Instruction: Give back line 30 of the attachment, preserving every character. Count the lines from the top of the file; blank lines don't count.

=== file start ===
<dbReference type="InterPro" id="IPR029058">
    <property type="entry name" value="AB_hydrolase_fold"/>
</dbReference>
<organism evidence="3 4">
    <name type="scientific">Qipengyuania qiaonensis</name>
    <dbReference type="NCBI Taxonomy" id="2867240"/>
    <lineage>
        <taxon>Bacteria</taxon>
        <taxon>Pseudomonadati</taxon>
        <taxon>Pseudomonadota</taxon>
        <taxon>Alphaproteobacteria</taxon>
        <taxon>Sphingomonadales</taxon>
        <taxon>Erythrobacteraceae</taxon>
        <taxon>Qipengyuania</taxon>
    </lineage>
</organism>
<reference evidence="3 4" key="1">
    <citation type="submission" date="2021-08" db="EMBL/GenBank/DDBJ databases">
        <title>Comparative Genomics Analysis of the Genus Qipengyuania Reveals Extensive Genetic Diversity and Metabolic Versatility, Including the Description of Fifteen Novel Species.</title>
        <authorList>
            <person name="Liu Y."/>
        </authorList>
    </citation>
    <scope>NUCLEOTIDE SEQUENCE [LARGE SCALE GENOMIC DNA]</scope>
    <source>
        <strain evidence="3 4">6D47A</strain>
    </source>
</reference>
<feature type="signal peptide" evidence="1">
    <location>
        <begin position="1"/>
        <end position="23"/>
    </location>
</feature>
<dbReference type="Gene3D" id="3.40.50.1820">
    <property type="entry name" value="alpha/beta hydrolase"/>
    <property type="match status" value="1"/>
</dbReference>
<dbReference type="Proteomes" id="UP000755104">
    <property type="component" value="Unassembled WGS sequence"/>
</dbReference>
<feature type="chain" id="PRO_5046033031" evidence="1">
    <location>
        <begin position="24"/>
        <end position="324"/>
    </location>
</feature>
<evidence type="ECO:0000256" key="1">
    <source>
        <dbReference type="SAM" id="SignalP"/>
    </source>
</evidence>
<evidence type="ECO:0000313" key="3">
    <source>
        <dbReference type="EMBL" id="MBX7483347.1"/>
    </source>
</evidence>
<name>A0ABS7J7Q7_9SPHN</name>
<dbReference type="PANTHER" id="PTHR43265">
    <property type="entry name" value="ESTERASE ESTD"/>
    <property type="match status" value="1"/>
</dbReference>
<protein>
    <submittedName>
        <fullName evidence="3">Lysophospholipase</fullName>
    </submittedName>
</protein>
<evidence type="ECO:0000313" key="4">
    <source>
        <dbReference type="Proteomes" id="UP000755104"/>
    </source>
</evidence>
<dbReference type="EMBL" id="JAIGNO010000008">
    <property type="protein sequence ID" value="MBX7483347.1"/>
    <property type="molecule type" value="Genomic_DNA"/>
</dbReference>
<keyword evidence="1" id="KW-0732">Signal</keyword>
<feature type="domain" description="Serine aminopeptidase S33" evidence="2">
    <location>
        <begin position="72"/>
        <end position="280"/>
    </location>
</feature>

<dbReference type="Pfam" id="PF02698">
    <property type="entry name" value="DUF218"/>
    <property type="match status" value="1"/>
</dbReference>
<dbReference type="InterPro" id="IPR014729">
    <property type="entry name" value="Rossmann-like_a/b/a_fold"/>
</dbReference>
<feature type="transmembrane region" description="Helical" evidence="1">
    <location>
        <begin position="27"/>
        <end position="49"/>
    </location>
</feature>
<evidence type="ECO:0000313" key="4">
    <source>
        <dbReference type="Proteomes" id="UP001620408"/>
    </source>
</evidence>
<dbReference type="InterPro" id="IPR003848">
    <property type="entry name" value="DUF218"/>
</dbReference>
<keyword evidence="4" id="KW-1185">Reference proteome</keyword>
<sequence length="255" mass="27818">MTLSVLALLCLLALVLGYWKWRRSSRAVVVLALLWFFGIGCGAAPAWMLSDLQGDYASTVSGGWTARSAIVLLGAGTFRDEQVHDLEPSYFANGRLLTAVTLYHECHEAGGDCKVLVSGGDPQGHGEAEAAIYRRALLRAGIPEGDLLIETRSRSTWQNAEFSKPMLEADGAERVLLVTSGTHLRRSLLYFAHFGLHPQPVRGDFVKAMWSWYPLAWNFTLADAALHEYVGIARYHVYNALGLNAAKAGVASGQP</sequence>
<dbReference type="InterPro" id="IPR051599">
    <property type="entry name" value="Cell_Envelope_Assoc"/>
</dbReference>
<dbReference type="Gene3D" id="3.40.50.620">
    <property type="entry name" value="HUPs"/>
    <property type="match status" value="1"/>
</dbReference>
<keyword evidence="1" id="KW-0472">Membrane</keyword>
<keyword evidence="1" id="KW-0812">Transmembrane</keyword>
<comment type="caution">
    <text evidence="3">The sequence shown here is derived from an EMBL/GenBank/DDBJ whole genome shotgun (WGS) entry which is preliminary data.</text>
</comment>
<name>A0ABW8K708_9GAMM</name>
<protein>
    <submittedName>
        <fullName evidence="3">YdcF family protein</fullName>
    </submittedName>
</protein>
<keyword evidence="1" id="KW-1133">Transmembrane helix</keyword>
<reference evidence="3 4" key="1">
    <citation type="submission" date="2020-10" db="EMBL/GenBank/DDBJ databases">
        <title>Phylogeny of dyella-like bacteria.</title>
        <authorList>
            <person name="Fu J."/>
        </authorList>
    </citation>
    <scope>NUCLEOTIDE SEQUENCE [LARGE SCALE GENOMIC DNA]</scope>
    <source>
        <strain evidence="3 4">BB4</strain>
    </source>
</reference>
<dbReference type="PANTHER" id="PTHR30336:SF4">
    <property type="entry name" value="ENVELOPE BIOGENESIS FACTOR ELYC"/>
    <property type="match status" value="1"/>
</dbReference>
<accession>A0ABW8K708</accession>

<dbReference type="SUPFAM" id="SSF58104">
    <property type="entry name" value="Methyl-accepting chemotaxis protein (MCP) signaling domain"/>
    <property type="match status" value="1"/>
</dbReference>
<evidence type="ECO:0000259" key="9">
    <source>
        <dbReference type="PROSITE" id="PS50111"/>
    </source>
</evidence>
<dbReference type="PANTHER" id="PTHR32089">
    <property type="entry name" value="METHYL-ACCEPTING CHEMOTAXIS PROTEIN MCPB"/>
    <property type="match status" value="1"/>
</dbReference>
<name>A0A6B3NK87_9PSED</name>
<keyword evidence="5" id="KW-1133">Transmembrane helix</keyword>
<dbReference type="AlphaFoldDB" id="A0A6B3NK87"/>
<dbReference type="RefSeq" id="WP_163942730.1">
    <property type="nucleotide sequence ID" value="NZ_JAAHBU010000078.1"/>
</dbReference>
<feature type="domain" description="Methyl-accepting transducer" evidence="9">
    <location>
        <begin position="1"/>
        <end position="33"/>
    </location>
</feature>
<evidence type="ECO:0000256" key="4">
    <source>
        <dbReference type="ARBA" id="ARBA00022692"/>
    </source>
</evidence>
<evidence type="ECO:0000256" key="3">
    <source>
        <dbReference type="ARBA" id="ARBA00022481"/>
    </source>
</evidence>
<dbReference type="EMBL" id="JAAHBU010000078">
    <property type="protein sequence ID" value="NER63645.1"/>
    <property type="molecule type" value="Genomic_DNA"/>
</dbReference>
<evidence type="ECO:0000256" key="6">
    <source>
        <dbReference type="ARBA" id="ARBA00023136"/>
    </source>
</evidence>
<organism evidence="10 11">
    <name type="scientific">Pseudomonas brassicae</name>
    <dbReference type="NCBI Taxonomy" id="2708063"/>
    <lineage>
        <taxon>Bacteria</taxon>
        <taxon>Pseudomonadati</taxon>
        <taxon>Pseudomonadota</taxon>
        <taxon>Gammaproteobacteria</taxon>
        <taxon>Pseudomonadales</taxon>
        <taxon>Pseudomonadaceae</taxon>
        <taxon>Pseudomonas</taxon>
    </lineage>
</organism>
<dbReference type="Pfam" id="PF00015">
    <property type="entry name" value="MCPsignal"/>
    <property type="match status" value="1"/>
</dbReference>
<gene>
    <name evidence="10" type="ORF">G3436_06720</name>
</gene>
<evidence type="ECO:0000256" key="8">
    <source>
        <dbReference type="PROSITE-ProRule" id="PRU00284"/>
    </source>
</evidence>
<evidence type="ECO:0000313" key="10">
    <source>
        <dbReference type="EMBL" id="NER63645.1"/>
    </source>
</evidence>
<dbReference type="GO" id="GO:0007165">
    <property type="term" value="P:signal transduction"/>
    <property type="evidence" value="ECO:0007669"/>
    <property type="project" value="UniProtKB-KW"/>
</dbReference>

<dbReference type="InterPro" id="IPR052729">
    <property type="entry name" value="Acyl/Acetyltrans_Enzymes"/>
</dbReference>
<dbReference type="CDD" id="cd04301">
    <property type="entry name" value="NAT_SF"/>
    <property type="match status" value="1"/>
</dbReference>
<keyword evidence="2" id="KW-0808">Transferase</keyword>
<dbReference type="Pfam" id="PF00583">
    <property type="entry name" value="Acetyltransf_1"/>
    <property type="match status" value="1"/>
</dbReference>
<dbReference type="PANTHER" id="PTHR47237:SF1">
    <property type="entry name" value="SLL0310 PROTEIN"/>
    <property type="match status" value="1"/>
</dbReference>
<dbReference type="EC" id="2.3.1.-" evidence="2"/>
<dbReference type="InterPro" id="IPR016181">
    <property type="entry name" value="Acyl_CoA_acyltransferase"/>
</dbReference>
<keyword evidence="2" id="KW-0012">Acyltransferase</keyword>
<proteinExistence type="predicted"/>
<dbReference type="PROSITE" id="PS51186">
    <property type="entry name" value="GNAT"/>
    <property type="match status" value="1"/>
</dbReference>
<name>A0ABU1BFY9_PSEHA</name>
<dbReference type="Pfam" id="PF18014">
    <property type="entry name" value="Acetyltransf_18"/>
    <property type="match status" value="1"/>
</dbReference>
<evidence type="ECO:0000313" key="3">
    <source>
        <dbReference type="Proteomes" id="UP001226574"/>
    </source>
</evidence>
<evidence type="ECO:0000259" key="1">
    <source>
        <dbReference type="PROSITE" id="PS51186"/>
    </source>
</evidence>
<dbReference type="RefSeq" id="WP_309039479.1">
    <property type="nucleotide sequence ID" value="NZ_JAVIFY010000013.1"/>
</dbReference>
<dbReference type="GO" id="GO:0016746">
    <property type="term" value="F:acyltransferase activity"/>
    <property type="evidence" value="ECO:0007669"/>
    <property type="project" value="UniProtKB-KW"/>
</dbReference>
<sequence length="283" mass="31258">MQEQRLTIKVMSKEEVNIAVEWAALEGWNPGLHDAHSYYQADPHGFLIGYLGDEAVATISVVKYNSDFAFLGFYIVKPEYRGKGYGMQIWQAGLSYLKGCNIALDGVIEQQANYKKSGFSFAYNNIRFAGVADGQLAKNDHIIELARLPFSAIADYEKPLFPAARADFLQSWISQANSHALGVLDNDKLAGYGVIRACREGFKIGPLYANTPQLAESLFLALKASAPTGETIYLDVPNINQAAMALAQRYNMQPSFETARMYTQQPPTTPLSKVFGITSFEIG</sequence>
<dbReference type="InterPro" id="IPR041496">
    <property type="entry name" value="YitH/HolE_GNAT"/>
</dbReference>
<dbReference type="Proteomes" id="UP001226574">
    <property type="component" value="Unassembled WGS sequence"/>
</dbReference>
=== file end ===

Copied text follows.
    <location>